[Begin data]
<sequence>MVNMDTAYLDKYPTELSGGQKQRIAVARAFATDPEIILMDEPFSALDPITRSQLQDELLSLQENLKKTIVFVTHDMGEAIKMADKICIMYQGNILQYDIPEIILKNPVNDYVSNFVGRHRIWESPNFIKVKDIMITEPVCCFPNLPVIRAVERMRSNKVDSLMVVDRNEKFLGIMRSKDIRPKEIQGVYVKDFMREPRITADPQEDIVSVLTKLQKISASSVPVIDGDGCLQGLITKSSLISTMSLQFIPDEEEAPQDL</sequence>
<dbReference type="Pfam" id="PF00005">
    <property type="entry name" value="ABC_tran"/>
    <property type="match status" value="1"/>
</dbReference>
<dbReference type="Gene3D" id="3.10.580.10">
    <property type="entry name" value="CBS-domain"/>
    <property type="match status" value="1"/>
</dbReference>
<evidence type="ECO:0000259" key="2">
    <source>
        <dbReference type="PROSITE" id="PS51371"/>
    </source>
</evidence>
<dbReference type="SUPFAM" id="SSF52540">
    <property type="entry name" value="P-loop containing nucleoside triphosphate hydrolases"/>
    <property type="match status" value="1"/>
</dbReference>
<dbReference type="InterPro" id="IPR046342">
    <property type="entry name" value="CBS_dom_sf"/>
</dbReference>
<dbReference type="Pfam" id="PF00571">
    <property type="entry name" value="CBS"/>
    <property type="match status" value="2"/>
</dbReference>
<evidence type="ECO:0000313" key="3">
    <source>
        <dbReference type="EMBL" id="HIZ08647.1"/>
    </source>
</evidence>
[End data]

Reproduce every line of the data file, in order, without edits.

<sequence>MVNMDTAYLDKYPTELSGGQKQRIAVARAFATDPEIILMDEPFSALDPITRSQLQDELLSLQENLKKTIVFVTHDMGEAIKMADKICIMYQGNILQYDIPEIILKNPVNDYVSNFVGRHRIWESPNFIKVKDIMITEPVCCFPNLPVIRAVERMRSNKVDSLMVVDRNEKFLGIMRSKDIRPKEIQGVYVKDFMREPRITADPQEDIVSVLTKLQKISASSVPVIDGDGCLQGLITKSSLISTMSLQFIPDEEEAPQDL</sequence>
<dbReference type="Pfam" id="PF00005">
    <property type="entry name" value="ABC_tran"/>
    <property type="match status" value="1"/>
</dbReference>
<dbReference type="Gene3D" id="3.10.580.10">
    <property type="entry name" value="CBS-domain"/>
    <property type="match status" value="1"/>
</dbReference>
<evidence type="ECO:0000259" key="2">
    <source>
        <dbReference type="PROSITE" id="PS51371"/>
    </source>
</evidence>
<dbReference type="SUPFAM" id="SSF52540">
    <property type="entry name" value="P-loop containing nucleoside triphosphate hydrolases"/>
    <property type="match status" value="1"/>
</dbReference>
<dbReference type="InterPro" id="IPR046342">
    <property type="entry name" value="CBS_dom_sf"/>
</dbReference>
<dbReference type="Pfam" id="PF00571">
    <property type="entry name" value="CBS"/>
    <property type="match status" value="2"/>
</dbReference>
<evidence type="ECO:0000313" key="3">
    <source>
        <dbReference type="EMBL" id="HIZ08647.1"/>
    </source>
</evidence>